The Importance of Professional Development During an Internship
Full-time employees have access to mentoring, skill training, affinity groups, and other resources that allow them to take away more than just a paycheck. Offer the same amenities to interns, as you do full-time employees. Encourage interns to take advantage of all your company provides, in addition to their standard projects. By investing in their interns, a company is grooming young talent into the future leadership of the organization.
High achievers have high expectations
In order to recruit and retain top talent, employers must offer amenities that other companies do not. With each generation, the level of engagement in the workplace has decreased, with millennials emerging at only 16%. Engagement of the younger generation is crucial for employers who wish to gain and retain the best and the brightest of this large group. Create an environment in which interns feel supported and equipped to succeed. Begin with engagement in the workspace; initiate collaboration by seating interns near employees or other interns. Compile meaningful projects for them to complete independently, in addition to work which provides exposure to other teams and business lines. If an intern is performing well, position them in a place to showcase their contributions. Allow interns to shadow employees in different roles to discover how their skills can be applied in various functions of the business. Offer interns a seat at the table; welcome their fresh perspective to identify areas of improvement within the company. While internships typically only last a few months, there are multitudes of ways interns can add value and take away a breadth of experience.
An internship is an exchange of services; offer more than assignments
Interns are often cast as seasonal employees hired to complete a specific project, or to serve as an extra body to help a team meet their goals for the quarter. An intern is not a contract worker or temp; students pursuing internships seek a well-rounded experience which provides tangible results of their hard work, and personal and professional growth. To truly complete the “exchange,” companies should offer opportunities in leadership, mentorship, volunteerism, and networking opportunities to interns. As an intern, I participated in an offsite volunteer project among a group of full-time employees. In the weeks following the volunteer experience, different employees would introduce themselves to me, inquiring about my projects and experiences. These introductions led to conversations over coffee and invitations to lunch. I realized that because I made a lasting first impression during the volunteer project; employees returned to work and spoke positively of me to their teams. I built connections to create my first workplace network, gaining exposure that eventually established my roots within the company.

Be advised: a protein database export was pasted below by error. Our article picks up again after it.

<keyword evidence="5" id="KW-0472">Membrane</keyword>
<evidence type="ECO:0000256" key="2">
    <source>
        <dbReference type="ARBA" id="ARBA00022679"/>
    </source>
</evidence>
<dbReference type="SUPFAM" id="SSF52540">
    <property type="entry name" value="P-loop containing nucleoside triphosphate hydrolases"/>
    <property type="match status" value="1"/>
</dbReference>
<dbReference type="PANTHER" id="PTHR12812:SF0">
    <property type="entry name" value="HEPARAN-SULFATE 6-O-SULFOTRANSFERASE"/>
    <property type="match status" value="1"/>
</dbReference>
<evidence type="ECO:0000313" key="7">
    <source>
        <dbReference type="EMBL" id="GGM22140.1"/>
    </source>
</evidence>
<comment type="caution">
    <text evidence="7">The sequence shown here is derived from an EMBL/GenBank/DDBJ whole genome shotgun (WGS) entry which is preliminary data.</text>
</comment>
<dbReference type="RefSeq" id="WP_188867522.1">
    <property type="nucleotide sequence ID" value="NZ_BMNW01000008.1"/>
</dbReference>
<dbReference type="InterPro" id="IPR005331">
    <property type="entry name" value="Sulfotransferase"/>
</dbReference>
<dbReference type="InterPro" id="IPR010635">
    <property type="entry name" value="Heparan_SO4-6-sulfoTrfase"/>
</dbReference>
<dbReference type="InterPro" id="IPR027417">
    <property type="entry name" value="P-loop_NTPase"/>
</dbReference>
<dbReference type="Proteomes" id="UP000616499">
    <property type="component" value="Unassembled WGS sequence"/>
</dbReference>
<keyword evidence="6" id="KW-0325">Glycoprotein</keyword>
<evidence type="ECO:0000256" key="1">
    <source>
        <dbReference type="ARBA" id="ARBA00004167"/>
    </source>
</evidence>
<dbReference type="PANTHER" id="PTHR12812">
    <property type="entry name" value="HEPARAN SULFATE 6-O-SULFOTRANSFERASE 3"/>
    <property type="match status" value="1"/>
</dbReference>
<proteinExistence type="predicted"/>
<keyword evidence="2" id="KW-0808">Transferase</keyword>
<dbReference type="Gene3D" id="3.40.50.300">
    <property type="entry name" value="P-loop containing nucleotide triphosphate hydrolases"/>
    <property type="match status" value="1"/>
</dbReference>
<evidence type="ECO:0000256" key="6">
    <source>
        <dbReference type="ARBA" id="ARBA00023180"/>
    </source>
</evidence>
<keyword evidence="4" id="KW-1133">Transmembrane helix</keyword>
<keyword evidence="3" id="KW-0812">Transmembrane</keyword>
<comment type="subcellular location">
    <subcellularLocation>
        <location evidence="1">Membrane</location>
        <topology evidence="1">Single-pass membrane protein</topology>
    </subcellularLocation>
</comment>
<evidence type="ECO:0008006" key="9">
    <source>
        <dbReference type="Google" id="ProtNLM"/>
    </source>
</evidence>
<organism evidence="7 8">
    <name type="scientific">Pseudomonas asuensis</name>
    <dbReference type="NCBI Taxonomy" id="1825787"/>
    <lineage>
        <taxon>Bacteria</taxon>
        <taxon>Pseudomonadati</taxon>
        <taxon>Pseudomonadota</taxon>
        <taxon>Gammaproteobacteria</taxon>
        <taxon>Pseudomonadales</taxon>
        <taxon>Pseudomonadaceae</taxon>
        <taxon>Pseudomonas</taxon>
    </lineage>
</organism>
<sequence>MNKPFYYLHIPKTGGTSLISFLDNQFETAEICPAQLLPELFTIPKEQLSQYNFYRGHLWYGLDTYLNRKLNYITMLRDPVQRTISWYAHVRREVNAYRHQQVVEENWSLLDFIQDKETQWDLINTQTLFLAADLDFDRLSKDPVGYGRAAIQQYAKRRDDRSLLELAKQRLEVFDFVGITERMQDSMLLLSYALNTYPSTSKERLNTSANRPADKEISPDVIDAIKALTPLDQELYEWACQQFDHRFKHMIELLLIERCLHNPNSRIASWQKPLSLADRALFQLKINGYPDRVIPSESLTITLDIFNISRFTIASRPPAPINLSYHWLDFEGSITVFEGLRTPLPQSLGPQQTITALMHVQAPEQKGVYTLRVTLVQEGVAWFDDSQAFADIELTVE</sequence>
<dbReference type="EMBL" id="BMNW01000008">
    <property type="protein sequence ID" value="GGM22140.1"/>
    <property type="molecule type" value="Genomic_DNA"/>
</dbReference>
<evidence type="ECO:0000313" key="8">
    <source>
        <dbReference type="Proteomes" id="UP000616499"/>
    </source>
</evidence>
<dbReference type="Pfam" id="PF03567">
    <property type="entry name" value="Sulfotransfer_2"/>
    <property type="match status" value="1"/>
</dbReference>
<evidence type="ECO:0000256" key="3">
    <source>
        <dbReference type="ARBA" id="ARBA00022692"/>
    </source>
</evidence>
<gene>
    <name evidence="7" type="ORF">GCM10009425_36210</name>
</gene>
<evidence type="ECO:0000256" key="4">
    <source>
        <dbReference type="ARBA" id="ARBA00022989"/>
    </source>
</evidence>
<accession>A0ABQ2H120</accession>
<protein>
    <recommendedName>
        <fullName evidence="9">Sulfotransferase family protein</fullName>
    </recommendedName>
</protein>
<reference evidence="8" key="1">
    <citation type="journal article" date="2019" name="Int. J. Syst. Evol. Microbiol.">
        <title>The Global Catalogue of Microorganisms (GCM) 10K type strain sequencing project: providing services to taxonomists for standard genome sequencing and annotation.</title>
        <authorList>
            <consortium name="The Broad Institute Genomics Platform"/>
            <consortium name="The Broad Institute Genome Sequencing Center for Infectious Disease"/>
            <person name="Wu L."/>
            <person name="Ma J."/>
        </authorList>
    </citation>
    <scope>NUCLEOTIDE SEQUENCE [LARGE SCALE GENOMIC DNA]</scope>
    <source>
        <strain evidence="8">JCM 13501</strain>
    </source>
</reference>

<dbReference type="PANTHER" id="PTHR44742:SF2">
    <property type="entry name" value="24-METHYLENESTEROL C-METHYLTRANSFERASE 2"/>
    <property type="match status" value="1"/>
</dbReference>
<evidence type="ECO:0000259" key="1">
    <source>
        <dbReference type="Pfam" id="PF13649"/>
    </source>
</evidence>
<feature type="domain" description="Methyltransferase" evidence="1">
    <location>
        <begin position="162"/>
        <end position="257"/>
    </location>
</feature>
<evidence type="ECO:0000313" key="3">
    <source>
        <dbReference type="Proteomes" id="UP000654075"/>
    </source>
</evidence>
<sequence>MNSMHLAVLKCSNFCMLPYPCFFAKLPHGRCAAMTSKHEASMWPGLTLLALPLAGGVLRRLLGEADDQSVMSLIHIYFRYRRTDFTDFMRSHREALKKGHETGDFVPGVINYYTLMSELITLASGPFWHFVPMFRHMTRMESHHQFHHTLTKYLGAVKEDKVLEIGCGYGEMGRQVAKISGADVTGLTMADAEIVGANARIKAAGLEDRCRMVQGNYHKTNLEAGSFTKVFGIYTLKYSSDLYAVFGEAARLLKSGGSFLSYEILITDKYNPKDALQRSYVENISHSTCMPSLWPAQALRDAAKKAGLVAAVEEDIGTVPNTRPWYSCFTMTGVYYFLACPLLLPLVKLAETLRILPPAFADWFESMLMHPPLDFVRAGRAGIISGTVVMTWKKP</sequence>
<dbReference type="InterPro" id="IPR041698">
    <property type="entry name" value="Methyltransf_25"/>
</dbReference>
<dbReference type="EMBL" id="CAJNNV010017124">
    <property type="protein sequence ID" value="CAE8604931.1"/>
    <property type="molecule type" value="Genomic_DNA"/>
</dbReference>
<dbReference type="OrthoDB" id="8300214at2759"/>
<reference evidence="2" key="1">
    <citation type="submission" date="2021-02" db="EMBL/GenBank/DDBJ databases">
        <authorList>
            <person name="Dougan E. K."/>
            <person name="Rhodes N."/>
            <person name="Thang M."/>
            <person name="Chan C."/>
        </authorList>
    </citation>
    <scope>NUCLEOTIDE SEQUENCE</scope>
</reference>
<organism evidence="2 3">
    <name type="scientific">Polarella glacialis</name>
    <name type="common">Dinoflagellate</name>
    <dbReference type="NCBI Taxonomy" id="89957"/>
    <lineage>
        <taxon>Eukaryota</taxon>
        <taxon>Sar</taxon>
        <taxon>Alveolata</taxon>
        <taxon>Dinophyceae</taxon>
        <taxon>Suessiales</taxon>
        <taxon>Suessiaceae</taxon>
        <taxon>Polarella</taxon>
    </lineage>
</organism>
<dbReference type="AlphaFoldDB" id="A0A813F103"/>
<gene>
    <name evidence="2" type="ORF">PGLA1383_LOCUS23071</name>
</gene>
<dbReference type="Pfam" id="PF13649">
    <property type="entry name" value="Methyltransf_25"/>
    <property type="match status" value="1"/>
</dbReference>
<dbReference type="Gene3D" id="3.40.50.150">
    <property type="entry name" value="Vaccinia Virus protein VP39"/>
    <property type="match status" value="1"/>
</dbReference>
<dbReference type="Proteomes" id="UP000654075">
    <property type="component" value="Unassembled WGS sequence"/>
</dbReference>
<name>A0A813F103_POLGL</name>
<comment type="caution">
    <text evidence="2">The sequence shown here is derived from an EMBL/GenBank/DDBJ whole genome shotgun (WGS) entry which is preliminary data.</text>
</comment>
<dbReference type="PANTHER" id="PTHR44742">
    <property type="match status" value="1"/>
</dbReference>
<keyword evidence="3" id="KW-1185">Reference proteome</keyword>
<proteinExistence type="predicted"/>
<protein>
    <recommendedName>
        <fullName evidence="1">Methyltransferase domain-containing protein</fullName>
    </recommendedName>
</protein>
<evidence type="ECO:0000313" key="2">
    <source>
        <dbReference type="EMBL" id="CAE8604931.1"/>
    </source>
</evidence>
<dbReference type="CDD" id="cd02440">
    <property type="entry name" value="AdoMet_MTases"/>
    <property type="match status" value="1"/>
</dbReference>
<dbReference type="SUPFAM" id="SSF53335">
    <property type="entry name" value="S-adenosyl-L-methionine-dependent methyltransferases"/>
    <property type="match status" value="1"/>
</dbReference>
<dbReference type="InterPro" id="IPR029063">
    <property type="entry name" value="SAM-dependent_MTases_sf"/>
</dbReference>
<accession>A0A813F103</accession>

Where to begin?
My volunteer experience certainly kick started my professional network. While not all companies have the resources to accommodate volunteer teams, companies of all sizes have one resource in common: employees. Pair an intern with an employee who can serve as an active and engaged mentor. A mentor can support the intern from all ends of the spectrum, whether it is an introduction to a colleague, or advice on pursuing opportunities within the company. My mentor suggested leadership opportunities outside of my department, she knew my skills and interests, and advocated for me when I was not in the room. With her recommendation, I was invited to sit on a company-wide project team. I presented my contributions in meetings with company leadership, ensuring everyone in the room knew my name.
If your company is smaller, pursue development opportunities outside of the office for interns to attend with employees. Seek membership in local organizations who facilitate civic engagement programs for young professionals. Keynote speakers, workshops, and networking mixers will promote developmental skills vital to the workforce. As an intern, I attended networking and development events hosted by the city’s civic engagement center. Those events taught me how to maximize interactions, and are the reason I never shy away from an opportunity to connect with other professionals.
Professional development is important because it cultivates an air of learning and progression. A company that values professional development enables interns to “grow up” in the company’s culture and complete the internship with experience ranging far beyond their projects. An intern will never forget their interaction with the CEO at the networking mixer, or the first time their mentor invited them out to lunch. By going the extra mile, companies can create a mutually beneficial opportunity. The outcome of positive internship experience is favorable for both the intern and the company.
The views expressed are those of the author and not necessarily the views of the Federal Reserve Bank of Cleveland or the Federal Reserve System.